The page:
Santa Maria to Madeira Day 1

Monday 4/29

Dena’s 1600-1700 watch

James was hauling chain at noon and we were underway 20 minutes later. The mainsail hung slack until we got a little ways out of our protected anchorage, and the electric motor whirred at a calm 650ish rpm…10 amps of power giving us 2 easy knots.

James on the bow leaving Santa Maria

There wasn’t any wave action until we got south of Ponta do Castelo, and the little bit we have now sends the sails fluttering in lulls. The wind varies from F1 to F2 and we have all plain sail flying to catch what we can. It’s frustrating to reef because the wind is too light to keep the sails full, but we will if we have to.

Dena’s 2000-2100 watch

The wind backed to westerly on my last watch and I rolled in the staysail. It went that little bit farther on James’ watch and now we’re bowling along under full main alone. It’s the kind of wind that a big genoa would be great for, but there’s too much roll to fly the asymmetrical spinnaker.

We’re 20 NM from our anchorage, making pretty good time! I’m peacefully happy about being out here starting another passage. The rhythm of it is already feeling natural.

I’ll get the sunset and the sunrise tonight. Three 200m cargo ships passed us south of Santa Maria, and all of the Mediterranean is on a path that crosses ours. I think we’ll do full-night shifts eventually, but there’s too much activity to start that tonight.

Sea at last

Tuesday 4/30

Dena’s 0600-0900 watch

The wind died badly at the end of my last watch and James ran the motor throughout his. We’re just under 78% now on the propulsion pack and we have two days of very calm weather before the other side of this system overtakes us with (here’s hoping) solid southwesterlies.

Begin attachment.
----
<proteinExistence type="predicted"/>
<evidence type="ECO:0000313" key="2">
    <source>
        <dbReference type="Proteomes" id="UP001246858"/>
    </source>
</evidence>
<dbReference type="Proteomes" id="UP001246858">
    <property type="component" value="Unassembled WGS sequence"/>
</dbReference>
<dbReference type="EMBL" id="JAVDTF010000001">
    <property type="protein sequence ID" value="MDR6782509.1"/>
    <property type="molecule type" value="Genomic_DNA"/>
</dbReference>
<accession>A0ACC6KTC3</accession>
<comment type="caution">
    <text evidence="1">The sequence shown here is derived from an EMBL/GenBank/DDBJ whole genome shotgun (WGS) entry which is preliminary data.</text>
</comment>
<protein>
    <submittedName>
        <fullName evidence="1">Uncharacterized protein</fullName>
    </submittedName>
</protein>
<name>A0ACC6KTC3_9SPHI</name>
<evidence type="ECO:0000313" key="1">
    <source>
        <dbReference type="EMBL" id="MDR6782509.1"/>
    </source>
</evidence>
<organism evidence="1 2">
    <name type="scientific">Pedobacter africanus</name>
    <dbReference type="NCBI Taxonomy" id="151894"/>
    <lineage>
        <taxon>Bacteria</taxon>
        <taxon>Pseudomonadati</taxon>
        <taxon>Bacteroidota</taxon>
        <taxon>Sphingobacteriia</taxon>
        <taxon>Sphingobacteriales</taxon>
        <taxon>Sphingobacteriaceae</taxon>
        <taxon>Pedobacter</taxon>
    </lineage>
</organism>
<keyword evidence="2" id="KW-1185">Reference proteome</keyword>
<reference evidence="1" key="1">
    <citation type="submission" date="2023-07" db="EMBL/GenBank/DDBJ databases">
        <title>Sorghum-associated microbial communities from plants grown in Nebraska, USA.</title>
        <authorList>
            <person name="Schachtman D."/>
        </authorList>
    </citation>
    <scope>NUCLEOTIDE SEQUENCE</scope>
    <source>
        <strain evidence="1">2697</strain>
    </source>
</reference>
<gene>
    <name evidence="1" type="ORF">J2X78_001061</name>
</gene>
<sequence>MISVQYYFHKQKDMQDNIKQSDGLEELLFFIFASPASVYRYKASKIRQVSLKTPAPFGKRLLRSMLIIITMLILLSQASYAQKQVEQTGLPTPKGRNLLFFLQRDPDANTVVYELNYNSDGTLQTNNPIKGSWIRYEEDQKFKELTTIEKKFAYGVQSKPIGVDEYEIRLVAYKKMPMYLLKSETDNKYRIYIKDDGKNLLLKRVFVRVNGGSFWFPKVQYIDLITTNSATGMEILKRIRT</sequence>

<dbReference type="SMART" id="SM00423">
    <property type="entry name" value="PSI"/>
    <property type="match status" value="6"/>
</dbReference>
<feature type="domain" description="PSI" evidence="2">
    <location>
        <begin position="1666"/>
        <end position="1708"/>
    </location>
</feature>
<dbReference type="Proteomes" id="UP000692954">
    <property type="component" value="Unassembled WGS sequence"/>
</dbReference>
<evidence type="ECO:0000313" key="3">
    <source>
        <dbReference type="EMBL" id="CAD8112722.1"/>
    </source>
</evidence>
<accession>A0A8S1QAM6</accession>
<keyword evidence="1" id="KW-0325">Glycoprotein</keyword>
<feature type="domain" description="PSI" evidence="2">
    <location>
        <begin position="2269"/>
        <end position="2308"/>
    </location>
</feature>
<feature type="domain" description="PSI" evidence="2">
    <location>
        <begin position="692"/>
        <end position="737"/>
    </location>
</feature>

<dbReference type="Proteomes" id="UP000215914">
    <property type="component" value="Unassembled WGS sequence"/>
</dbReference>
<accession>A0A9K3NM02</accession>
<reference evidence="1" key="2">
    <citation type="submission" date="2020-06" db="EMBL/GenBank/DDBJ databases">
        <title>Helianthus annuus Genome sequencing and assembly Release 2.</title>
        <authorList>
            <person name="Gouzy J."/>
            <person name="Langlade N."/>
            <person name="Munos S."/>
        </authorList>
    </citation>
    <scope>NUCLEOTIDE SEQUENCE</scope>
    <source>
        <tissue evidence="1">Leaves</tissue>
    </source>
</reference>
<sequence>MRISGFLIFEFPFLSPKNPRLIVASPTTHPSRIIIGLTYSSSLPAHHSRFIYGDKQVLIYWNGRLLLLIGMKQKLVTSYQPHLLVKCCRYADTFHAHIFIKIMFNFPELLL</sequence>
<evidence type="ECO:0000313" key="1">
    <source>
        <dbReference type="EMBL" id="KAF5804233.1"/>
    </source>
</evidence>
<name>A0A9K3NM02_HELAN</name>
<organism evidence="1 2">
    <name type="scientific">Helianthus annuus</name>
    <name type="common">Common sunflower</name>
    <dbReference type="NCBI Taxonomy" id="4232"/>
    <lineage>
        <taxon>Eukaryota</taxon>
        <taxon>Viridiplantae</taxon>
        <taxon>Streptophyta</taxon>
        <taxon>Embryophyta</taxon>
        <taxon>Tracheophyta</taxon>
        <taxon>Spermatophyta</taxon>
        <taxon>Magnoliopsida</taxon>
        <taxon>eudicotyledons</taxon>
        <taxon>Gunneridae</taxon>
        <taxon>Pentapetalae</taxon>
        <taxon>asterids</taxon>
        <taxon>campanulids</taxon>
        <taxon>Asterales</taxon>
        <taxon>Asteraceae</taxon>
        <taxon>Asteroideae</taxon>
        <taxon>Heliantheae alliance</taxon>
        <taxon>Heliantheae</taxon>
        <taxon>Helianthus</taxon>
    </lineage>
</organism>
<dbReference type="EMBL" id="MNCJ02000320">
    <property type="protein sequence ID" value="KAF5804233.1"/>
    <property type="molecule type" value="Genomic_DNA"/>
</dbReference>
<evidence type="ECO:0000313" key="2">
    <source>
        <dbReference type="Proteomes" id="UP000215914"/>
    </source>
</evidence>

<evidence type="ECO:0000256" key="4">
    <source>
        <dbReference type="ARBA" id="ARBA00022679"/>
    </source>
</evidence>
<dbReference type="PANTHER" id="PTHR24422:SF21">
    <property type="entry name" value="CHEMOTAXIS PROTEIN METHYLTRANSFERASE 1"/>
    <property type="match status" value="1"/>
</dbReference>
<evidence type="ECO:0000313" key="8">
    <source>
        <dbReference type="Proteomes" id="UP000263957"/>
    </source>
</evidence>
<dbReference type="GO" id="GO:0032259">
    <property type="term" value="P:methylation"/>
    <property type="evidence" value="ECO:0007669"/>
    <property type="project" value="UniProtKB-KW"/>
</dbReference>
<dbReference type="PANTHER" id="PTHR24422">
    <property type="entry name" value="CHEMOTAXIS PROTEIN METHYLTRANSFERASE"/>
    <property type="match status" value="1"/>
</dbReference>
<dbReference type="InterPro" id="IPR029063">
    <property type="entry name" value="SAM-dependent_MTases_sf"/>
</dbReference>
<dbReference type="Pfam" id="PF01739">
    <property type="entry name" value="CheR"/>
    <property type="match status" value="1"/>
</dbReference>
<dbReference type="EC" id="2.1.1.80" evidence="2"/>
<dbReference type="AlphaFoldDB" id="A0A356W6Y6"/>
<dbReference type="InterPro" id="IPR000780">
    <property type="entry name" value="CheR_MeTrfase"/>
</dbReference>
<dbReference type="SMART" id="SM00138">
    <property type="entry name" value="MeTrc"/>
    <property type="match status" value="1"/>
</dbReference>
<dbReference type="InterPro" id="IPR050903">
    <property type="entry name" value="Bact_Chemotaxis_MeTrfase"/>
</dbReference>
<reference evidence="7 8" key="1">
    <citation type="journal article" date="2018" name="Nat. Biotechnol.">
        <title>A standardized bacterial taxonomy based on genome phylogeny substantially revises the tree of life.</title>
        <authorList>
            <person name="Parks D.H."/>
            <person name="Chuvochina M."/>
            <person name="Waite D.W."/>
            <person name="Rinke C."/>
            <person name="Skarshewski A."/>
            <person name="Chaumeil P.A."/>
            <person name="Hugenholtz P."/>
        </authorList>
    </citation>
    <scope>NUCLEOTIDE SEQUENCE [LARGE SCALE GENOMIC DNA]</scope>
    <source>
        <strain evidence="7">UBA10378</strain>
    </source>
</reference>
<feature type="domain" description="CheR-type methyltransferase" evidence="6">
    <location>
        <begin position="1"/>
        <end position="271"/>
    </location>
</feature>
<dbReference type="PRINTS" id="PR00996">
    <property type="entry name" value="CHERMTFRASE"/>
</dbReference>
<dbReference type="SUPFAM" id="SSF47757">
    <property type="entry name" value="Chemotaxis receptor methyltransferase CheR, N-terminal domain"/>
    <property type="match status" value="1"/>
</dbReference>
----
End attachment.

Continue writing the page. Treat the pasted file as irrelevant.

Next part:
The mainsail does lose lifespan on these flogging days but it’s hard, emotionally, to get rid of all the sail area completely. I’m pondering a second reef (James pulled one) to decrease the strain.

Atlantic Flow at the end of a second day.

Dena’s 1000-1100 watch

I did end up pulling the second reef around 0800, convinced that the sunrise wasn’t going to usher in a new wind era. The wind died out even more and I centered the boom, which had been way out to starboard with the preventer keeping it from pumping. Last thing that happened, after I made coffee and woke James? A breeze.

So after 6 hours of motoring with very little to no sail assist, we got back to sailing. The propulsion pack got down to 62% over that time, a good reminder that we can’t expect to motor for days on end without good sun to charge after the overnight portions.

Now we’re on a starboard tack, the mirror image of what we had last night. On a breeze this light, it’s wonderful that we’re making 2.5 knots, more or less. Well, more and less.

Noon position: N 36° 28.581’ W 024° 03.593’
Distance between 1221 and noon: 60.1 NM
Average speed: 2.55 kn
Trip distance covered: 60.1 NM
Distance to destination: 431 NM


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